Think about the expectations you have developed for how a family should function. For example: Expectations are generally shaped by how you are socialized by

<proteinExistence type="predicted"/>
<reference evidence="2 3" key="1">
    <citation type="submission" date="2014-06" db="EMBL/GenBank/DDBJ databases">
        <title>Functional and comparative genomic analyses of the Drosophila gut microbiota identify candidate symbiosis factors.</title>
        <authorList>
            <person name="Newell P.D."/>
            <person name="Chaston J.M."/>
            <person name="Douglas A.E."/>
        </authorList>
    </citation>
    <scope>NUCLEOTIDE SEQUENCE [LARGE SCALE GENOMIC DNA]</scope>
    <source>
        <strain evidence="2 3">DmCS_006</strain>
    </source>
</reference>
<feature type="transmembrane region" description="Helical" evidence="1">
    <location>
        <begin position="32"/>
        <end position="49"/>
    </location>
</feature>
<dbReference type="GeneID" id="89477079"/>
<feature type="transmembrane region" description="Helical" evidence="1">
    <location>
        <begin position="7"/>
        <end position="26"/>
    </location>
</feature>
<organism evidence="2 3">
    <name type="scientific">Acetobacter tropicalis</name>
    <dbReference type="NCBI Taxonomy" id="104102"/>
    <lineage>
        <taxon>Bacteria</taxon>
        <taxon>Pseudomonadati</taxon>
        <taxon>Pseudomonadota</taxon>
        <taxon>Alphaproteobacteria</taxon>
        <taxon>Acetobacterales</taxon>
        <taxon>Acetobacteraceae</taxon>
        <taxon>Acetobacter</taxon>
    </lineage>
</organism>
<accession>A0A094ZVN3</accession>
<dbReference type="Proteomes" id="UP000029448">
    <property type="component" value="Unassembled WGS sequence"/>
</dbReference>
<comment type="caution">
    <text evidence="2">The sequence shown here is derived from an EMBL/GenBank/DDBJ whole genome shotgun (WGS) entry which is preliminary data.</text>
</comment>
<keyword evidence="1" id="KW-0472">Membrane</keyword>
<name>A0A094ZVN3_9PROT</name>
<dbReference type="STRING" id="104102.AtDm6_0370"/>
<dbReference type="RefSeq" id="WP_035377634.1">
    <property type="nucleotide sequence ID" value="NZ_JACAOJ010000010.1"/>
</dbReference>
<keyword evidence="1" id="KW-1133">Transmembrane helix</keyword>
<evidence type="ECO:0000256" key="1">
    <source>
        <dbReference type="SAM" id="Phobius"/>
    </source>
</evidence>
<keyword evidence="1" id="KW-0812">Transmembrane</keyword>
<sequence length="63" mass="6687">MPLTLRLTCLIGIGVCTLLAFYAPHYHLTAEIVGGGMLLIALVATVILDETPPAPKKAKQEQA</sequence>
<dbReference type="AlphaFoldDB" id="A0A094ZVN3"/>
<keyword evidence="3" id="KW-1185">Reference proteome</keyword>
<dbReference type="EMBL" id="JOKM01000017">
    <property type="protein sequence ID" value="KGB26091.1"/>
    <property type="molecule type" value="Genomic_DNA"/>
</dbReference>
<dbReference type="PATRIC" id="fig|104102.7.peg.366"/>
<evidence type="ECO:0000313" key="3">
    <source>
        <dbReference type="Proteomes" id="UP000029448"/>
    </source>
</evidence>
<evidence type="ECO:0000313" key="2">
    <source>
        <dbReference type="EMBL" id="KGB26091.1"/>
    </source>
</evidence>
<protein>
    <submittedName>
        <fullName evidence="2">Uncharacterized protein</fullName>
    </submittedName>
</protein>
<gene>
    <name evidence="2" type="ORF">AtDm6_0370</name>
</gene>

Think about the expectations you have developed for how a family should function. For example: Expectations are generally shaped by how you are socialized by your family and culture. Consequently, people from other backgrounds may have very different expectations. We tend to view issues related to parenting and family systems in terms of “right” and “wrong,” yet there are few such hard and fast rules. What is “normal” or “acceptable” within a family varies naturally and is largely based on culture. Coming to that understanding is another step toward greater cultural sensitivity and critical thinking. In Week 4, you will explore similarities and differences in human development and socialization from a cross-cultural perspective. Watch for “Just in Time” links for the Learning Resources, Discussion, and/or Assignment this week. When you see a “Just in Time” link, hover to get ful tips or other guidance for completing your best coursework. Cultures have a wide variety of views on development. For instance, while adolescence is an important phase in Western cultures, many other cultures do not identify such a period in life. One is a child and then an adult. But as one Western example, in the United States, it is common to refer to children at various ages and stages as infants, toddlers, preschoolers, preteens (“tweens”), teenagers, and young adults. Would every culture understand these terms and agree with the definitions? Clearly, the answer is no. U.S. culture also has expectations regarding when a child is ready to have a job, mature enough to marry, or responsible enough to vote. These expectations also do not always carry over into other cultures. Over the course of history, many psychologies have attempted to describe various aspects of development as accurately as possible. However, much of the research came from Western scientists studying the growth of children in Western settings. Advocates claim that these theories are universal, while detractors claim they only describe Western development. This week you will have the opportunity to study theories developed by some of the most prominent researchers in the field of Psychology. Erik Erikson attempted to describe social development, Jean Piaget cognitive development, and Lawrence Kohlberg moral development.  You will have to consider the evidence and decide how applicable these theories are in cultures around the world. Just like last week, our goal is to generate conversation. Post one question to the discussion and respond to at least two questions (or responses) posed by your peers. your one question with background to the discussion board. Put your question in the subject line of your post and put your supporting text in the message area of the post. Discussion Tips: to at least two peers’ main questions (or their response). Colleague replies do not need to be supported by a reference.

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